PRC assertiveness stirs discussion, action among Indo-Pacific stakeholders

PRC assertiveness stirs discussion, action among Indo-Pacific stakeholders


A continuously assertive People’s Republic of China (PRC) has been a topic of discussion recently at meetings of Indo-Pacific stakeholders.

Though the PRC was not mentioned directly during a late September 2021 meeting of the leaders of the Quad — Australia, India, Japan and the United States — officials spoke against actions widely known to be carried out by the Chinese government.

“We stand here together in the Indo-Pacific region, a region that we wish to be always free from coercion, where the sovereign rights of all nations are respected and where disputes are settled peacefully in accordance with international law,” Australian Prime Minister Scott Morrison said during the meeting, an apparent message to the PRC, according to The Washington Post newspaper.

The Quad’s joint statement after the meeting also alluded to regional rifts and disagreements involving the PRC while saying its members intend to redouble efforts to ensure regional peace, stability, security and prosperity.

“Towards that end, we will continue to champion adherence to international law, particularly as reflected in the U.N. [United Nations] Convention on the Law of the Sea, to meet challenges to the maritime rules-based order, including in the East and South China Seas,” the statement read. “We affirm our support to small island states, especially those in the Pacific, to enhance their economic and environmental resilience.”

The PRC continues to encroach into the exclusive economic zones (EEZs) of nations across the region and remains deadlocked in South China Sea disputes with countries that include Brunei, Indonesia, Malaysia, the Philippines and Vietnam. The PRC also continues to ignore a 2016 ruling by an international tribunal that invalidated its claims to waters in the Philippines’ EEZ in the South China Sea.

Japanese officials grew more vocal in September 2021, expressing frustration over a territorial dispute with the PRC involving the Senkaku islands, known as the Diaoyu islands in China. Japanese Defense Minister Nobuo Kishi told CNN that the islands are unquestionably Japanese territory and would be defended as such. Japanese authorities said Chinese coast guard vessels encroached into Japan’s waters or within 12 nautical miles of its territory 88 times from January to late August 2021, according to CNN. Japan accused the PRC of an additional 851 incursions in the contiguous zone, waters between islands but not within 12 miles of shore, according to CNN.

In late August, Tokyo filed a complaint with Beijing after seven Chinese coast guard ships, four outfitted with cannon-like weapons, appeared together in waters around the disputed islands, the Stars and Stripes newspaper reported.

“Against Chinese action to Senkaku islands and other parts of the East China Sea … we have to demonstrate that our government of Japan is resolutely defending our territory with the greater number of Japanese Coast Guard vessels than that of China,” Kishi told CNN.

Japan has expanded its Self-Defense Forces, adding F-35 fighter jets and converting warships to aircraft carriers, CNN noted. It is also expanding its fleet by building new destroyers, submarines and missiles.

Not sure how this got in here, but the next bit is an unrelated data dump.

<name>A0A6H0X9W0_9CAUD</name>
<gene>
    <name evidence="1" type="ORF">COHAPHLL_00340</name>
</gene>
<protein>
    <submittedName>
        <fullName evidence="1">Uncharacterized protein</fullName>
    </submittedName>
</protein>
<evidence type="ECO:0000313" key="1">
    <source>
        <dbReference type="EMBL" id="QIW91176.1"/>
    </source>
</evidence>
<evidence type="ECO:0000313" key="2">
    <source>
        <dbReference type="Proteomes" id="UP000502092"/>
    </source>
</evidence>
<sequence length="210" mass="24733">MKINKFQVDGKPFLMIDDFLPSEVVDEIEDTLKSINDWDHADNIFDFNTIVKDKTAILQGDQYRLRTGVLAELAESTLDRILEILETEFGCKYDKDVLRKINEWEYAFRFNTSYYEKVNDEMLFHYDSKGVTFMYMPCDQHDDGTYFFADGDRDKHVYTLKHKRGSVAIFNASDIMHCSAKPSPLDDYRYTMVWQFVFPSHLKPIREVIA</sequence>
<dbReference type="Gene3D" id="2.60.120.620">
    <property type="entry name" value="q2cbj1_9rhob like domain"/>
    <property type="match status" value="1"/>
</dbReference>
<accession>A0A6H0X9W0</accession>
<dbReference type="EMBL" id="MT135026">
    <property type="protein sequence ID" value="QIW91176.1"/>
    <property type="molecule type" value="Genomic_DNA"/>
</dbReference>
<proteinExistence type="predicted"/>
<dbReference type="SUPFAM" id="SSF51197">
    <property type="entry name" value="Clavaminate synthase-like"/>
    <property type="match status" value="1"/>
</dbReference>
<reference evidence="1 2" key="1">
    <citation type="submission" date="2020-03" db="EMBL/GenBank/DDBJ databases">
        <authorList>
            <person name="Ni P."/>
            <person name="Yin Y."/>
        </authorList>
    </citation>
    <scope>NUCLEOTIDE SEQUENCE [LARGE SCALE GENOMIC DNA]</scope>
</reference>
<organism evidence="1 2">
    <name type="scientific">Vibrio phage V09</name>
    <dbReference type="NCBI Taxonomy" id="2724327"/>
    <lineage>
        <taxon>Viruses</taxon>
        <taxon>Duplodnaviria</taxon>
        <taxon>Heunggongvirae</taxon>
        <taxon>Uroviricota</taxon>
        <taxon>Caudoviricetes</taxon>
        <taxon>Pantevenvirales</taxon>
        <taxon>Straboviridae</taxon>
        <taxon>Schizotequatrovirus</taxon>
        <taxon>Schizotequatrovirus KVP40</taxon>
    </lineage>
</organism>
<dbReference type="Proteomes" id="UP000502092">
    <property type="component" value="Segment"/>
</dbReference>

Meanwhile, the PRC maintains its Diaoyu claims and has created laws to enforce them, including authorizing its fleets to use lethal force against foreign vessels operating in Chinese-claimed waters.

A new defense pact among Australia, the United Kingdom and the U.S. — known as AUKUS — takes direct aim at countering attempted Chinese aggression.

“As leaders of Australia, the United Kingdom, and the United States, guided by our enduring ideals and shared commitment to the international rules-based order, we resolve to deepen diplomatic, security, and defense cooperation in the Indo-Pacific region, including by working with partners, to meet the challenges of the twenty-first century,” according to a joint statement by Morrison, U.K. Prime Minister Boris Johnson and U.S. President Joe Biden. “Through AUKUS, our governments will strengthen the ability of each to support our security and defense interests, building on our longstanding and ongoing bilateral ties. We will promote deeper information and technology sharing. We will foster deeper integration of security and defense-related science, technology, industrial bases, and supply chains. And in particular, we will significantly deepen cooperation on a range of security and defense capabilities.”

(Pictured: U.S. President Joe Biden, joined virtually by Australian Prime Minister Scott Morrison, left, and U.K. Prime Minister Boris Johnson, discusses a national security initiative known as AUKUS at the White House in September 2021.)

“It is a big deal, because this really shows that all three nations are drawing a line in the sand to start and counter the Chinese Communist Party’s aggressive moves in the Indo-Pacific,” Guy Boekenstein, senior director of defense and national security for Australia’s Northern Territory government, told the BBC. “It also publicly demonstrates our combined stance on this and commitment to a stable and secure Indo-Pacific region — one that for the past 70 years has led to the prosperity of all in the region, including China’s economic growth.”

The trilateral AUKUS treaty will allow Australia to acquire nuclear-powered submarines using U.S. technology and also calls for cooperation on cyber capabilities, artificial intelligence and quantum technologies, among other strategic priorities.